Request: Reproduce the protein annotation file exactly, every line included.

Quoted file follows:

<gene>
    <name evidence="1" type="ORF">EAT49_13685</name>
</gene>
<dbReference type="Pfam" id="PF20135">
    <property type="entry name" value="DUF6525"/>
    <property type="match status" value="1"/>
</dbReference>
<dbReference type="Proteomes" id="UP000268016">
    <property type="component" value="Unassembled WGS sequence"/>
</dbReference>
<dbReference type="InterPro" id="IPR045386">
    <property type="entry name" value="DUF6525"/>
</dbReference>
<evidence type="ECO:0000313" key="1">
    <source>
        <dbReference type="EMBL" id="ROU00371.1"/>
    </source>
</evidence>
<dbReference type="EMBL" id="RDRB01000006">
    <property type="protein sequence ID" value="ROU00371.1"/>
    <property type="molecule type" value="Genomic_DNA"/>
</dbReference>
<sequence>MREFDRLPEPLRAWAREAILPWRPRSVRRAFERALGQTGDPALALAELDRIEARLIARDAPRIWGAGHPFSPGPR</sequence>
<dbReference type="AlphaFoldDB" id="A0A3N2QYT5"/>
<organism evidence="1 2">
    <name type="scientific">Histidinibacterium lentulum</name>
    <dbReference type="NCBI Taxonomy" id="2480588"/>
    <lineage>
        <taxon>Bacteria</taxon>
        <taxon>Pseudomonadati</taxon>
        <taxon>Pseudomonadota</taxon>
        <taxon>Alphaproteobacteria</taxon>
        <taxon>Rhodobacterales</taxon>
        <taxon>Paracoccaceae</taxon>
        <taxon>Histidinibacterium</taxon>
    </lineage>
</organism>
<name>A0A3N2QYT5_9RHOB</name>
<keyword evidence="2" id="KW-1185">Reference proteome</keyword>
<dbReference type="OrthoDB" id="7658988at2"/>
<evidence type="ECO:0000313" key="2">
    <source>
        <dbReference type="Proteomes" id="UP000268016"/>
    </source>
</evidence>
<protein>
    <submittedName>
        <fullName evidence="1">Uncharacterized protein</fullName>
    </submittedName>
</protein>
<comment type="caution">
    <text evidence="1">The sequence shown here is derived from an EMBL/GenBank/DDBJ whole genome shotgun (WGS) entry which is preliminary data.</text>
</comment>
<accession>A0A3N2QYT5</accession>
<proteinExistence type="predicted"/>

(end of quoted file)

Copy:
<gene>
    <name evidence="1" type="ORF">EAT49_13685</name>
</gene>
<dbReference type="Pfam" id="PF20135">
    <property type="entry name" value="DUF6525"/>
    <property type="match status" value="1"/>
</dbReference>
<dbReference type="Proteomes" id="UP000268016">
    <property type="component" value="Unassembled WGS sequence"/>
</dbReference>
<dbReference type="InterPro" id="IPR045386">
    <property type="entry name" value="DUF6525"/>
</dbReference>
<evidence type="ECO:0000313" key="1">
    <source>
        <dbReference type="EMBL" id="ROU00371.1"/>
    </source>
</evidence>
<dbReference type="EMBL" id="RDRB01000006">
    <property type="protein sequence ID" value="ROU00371.1"/>
    <property type="molecule type" value="Genomic_DNA"/>
</dbReference>
<sequence>MREFDRLPEPLRAWAREAILPWRPRSVRRAFERALGQTGDPALALAELDRIEARLIARDAPRIWGAGHPFSPGPR</sequence>
<dbReference type="AlphaFoldDB" id="A0A3N2QYT5"/>
<organism evidence="1 2">
    <name type="scientific">Histidinibacterium lentulum</name>
    <dbReference type="NCBI Taxonomy" id="2480588"/>
    <lineage>
        <taxon>Bacteria</taxon>
        <taxon>Pseudomonadati</taxon>
        <taxon>Pseudomonadota</taxon>
        <taxon>Alphaproteobacteria</taxon>
        <taxon>Rhodobacterales</taxon>
        <taxon>Paracoccaceae</taxon>
        <taxon>Histidinibacterium</taxon>
    </lineage>
</organism>
<name>A0A3N2QYT5_9RHOB</name>
<keyword evidence="2" id="KW-1185">Reference proteome</keyword>
<dbReference type="OrthoDB" id="7658988at2"/>
<evidence type="ECO:0000313" key="2">
    <source>
        <dbReference type="Proteomes" id="UP000268016"/>
    </source>
</evidence>
<protein>
    <submittedName>
        <fullName evidence="1">Uncharacterized protein</fullName>
    </submittedName>
</protein>
<comment type="caution">
    <text evidence="1">The sequence shown here is derived from an EMBL/GenBank/DDBJ whole genome shotgun (WGS) entry which is preliminary data.</text>
</comment>
<accession>A0A3N2QYT5</accession>
<proteinExistence type="predicted"/>